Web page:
Four Decades of Live and Let Live
By DOMINIC ODIPO
Perhaps the easiest way to capture the evolution of Kenya’s foreign policy and international diplomacy over the last 45 years is to try and isolate what it has not tried to do. This policy has not tried to convert the rest of the East African region to Nairobi’s political or economic ideology. It has not tried to expand this country’s geographical space at the expense of its neighbors. It has not tried to exploit or steal its neighbours’ natural resources using military force. And it has not deliberately tried to dominate the East African region either politically oreconomically. As a consequence, Kenya has had no international radio service daily spewing out political or economic propaganda acrossthe region. It has not deployed any of its military contingents in any neighboring countries to plunder foreign natural resources. And it has not unleashed special plenipotentiaries to plead the case for a Greater Kenya on the world stage. A close but detached analysis of Kenya’s foreign policy over the last 45 years leaves little doubt that this policy has, in the main, been both benign and well-meaning even if, on occasion, it has been both wrongheaded and rather shabbily executed. If any four words can capture the essence of Kenya’s foreign policy and international relations since independence in 1963, they would be these:Live and Let Live. Over the years, Nairobi has tried to undertake its core business without trampling on the interests of its neighbors or other states beyond its borders. When it has lost this path, it has generally done so in the selfish interest of a few of its leaders, not the nation as a whole.
When the UN General Assembly voted on December 15 1972 to locate the headquarters of the United Nations Environmental Programme (UNEP) in Nairobi, it was a singular triumph for Kenya’s delicate but extremely effective diplomacy. With the final vote of 128 in favour, none against and with no abstentions, Kenya’s international diplomacy had borne the ripest of its fruits within only nine years of Independence. Along the way, Nairobi had somehow beaten New Delhi and Tunis to host the UNEP headquarters and reversed the initial negative votes cast by both the United States and Britain. This diplomatic triumph was formally sealed on March 20, 1975, when the new foreign minister, Dr Munywa Waiyaki, formally signed the agreement basing UNEP in Nairobi. In the mid-1970s, with its newfound international stature, Kenya stepped haltingly into peacemaking diplomacy. The three warring principals of the Angolan civil war came to Nakuru to put their heads together under the chairmanship of President Kenyatta. It was a historic occasion broadcast all over theworld. Kenya had arrived on the international diplomatic stage and so had its foreign minister, Dr Waiyaki.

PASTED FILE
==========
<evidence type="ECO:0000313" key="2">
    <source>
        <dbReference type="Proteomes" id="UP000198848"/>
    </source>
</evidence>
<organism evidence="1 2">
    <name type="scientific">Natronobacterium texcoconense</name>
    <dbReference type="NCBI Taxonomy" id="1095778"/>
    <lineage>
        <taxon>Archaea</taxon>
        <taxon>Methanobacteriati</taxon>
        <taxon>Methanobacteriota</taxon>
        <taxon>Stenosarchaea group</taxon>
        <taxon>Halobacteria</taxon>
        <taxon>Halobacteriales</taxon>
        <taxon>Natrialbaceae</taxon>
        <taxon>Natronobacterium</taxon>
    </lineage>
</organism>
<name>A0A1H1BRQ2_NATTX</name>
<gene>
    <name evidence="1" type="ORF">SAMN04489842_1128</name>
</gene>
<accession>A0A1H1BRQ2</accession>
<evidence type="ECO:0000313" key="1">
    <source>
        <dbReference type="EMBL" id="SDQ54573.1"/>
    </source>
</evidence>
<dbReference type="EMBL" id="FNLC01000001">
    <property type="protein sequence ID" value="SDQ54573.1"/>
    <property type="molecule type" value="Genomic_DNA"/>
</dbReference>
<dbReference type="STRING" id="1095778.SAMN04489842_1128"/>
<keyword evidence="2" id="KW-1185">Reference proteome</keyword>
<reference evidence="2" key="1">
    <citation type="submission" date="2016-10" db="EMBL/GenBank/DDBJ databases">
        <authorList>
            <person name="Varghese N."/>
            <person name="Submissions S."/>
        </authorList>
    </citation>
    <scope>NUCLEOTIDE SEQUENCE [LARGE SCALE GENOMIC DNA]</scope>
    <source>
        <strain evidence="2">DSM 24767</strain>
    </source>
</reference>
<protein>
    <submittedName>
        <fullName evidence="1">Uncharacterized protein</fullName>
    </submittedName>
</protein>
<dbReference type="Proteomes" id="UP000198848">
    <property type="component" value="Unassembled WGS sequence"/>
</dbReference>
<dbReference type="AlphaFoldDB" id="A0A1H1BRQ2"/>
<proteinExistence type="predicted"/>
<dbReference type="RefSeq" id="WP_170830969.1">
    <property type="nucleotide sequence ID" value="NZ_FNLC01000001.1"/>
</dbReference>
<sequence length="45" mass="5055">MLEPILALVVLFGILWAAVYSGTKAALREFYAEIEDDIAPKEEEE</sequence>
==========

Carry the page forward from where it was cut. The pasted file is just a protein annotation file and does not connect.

But it was Kenya ’s relations with apartheid South Africa that dominated the end of the 1970s. How was Kenya to relate to the apartheid regime; should it open known. Now enter the 1980s, perhaps the darkest chapter in the history of Kenya’s foreign and international relations. After the attempted coup d’etat of August, 1982, Nairobi turned increasingly inwards and the emphasis shifted to the preservation of President Daniel arap Moi’s regime. No foreign policies or initiatives which threatened the status quo could be entertained. Those who opposed the regime, whether local or foreign, were labelled enemies of the country, not just of the President or the State. During this period, only the most loyal of Moi’s cronies were given a chance to serve as foreign ministers and principal spokesmen. The list of the ministers who served in this period is long and revealing. It begins with Dr. Robert Ouko and ends with Major (Rtd) Marsden Madoka, and includes Elijah Mwangale, Dr Zachary Onyonka, Wilson Ndolo Ayah, Kalonzo Musyoka Dr. Bonaya Godana and Chris Obure. During this cultivate period the international diplomatic profile which Kenya had under Dr Waiyaki steadily disappeared.
During this period, only the most loyal of Moi’s cronies were given a chance to serve as foreign ministers and principal spokesmen. The list of the ministers who served in this period is long and revealing. It begins with Dr. Robert Ouko and ends with Major (Rtd) Marsden Madoka, and includes Elijah Mwangale, Dr Zachary Onyonka, Wilson Ndolo Ayah, Kalonzo Musyoka Dr. Bonaya Godana and Chris Obure. During this cultivate period the international diplomatic profile which Kenya had under Dr Waiyaki steadily disappeared.
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